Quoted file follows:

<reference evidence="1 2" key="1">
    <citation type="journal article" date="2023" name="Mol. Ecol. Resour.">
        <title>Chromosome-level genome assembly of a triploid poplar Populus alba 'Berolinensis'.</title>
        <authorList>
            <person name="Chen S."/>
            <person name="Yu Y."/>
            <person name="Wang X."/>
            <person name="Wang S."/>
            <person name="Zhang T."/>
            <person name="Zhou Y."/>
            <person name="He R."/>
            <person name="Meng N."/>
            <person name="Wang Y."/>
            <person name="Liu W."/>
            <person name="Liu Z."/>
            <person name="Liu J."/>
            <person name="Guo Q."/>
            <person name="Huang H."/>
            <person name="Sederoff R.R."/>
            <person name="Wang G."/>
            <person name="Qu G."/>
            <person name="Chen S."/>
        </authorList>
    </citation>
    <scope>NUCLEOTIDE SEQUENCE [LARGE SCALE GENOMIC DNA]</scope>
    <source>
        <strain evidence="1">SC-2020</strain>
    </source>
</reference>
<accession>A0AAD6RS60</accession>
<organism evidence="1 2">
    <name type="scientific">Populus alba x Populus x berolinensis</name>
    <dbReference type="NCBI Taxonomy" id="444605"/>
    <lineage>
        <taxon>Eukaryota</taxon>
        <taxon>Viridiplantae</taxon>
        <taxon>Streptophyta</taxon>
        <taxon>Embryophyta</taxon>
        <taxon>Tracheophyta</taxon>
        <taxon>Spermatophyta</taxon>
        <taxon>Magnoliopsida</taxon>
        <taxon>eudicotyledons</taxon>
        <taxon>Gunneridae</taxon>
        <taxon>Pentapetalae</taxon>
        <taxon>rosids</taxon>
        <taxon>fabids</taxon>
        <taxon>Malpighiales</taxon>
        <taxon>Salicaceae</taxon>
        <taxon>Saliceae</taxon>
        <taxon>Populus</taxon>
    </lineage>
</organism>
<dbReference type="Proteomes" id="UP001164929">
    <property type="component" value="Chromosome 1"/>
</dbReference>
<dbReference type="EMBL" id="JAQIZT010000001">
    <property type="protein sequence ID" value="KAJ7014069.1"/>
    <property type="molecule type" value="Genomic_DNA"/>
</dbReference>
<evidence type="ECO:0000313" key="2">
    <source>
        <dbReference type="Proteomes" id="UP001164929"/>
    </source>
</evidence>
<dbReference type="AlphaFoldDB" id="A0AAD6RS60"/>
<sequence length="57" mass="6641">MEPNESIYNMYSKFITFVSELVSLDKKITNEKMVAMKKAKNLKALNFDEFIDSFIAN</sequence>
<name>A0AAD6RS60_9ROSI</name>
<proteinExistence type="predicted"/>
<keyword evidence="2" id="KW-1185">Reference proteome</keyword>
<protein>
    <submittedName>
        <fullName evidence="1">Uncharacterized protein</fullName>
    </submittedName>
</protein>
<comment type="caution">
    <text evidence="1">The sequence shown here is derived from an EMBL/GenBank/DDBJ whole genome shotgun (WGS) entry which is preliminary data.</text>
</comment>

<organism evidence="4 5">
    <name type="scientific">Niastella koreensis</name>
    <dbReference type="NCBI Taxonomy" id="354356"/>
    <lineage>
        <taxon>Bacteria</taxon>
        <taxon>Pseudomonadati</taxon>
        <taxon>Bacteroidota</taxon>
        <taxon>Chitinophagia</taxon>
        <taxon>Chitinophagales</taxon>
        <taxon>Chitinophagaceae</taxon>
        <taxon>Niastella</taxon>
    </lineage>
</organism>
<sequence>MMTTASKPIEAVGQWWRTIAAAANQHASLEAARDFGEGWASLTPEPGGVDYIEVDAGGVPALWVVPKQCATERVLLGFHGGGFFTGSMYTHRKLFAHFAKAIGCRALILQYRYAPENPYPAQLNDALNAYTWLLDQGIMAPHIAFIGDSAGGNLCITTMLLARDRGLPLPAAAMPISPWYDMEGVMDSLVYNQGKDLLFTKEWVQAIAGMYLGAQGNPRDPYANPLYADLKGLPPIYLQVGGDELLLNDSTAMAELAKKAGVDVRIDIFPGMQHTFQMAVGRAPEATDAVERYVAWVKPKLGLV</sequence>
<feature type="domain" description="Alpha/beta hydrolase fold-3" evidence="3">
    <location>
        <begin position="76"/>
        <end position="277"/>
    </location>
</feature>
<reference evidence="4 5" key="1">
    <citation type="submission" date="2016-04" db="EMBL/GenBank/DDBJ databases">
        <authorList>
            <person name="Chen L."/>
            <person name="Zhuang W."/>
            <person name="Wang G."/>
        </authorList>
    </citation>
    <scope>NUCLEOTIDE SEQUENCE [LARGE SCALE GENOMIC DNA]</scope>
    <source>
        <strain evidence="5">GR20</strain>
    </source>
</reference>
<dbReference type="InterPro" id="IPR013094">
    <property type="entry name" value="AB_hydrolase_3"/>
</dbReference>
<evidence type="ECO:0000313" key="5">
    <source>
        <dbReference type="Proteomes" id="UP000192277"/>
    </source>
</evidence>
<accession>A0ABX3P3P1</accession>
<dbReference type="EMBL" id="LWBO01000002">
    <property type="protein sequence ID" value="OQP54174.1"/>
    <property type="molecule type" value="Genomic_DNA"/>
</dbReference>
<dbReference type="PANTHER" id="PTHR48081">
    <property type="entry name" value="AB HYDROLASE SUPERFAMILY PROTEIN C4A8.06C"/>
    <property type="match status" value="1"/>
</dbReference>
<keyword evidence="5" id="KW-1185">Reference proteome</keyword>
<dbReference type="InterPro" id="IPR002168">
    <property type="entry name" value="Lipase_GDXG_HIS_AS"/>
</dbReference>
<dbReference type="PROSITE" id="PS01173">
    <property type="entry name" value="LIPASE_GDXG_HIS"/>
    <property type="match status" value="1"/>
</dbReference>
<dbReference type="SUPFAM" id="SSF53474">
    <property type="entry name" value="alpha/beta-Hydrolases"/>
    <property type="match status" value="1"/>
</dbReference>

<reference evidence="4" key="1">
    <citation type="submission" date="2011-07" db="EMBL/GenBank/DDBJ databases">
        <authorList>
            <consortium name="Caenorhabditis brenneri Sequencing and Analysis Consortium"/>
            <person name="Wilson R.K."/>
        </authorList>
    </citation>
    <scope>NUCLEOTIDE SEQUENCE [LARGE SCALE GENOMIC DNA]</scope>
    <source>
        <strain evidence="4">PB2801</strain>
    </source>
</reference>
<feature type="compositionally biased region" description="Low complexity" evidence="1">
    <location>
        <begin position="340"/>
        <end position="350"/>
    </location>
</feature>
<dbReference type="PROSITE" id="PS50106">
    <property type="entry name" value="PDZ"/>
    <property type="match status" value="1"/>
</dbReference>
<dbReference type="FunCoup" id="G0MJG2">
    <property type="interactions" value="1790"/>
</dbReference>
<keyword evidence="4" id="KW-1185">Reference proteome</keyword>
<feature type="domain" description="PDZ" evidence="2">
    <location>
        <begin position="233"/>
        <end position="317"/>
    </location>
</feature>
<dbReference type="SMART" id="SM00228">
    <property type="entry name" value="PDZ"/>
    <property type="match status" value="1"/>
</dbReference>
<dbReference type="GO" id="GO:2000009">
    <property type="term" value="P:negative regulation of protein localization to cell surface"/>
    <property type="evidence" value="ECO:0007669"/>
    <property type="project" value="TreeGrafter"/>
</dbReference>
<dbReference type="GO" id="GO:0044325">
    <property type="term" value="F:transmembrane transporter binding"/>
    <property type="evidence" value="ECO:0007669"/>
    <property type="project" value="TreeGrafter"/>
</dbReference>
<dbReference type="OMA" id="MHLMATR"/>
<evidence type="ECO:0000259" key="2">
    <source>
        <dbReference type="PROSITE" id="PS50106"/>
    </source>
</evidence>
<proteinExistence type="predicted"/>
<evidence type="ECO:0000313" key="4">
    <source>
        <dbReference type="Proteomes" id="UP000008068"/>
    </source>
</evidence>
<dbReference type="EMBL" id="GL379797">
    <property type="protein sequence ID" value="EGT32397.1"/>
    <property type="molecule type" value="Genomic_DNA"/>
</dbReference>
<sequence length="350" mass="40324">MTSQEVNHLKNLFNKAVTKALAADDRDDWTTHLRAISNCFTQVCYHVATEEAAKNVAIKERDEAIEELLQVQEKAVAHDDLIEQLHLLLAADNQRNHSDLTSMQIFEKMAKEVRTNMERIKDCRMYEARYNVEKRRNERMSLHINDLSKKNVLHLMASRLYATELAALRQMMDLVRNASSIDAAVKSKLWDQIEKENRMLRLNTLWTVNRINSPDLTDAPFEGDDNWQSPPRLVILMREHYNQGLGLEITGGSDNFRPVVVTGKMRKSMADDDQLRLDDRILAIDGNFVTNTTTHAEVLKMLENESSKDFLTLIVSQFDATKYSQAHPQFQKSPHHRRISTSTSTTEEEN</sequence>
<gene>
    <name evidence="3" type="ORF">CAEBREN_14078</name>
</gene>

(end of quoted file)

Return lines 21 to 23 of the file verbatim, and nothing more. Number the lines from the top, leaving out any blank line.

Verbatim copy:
            <person name="Qu G."/>
            <person name="Chen S."/>
        </authorList>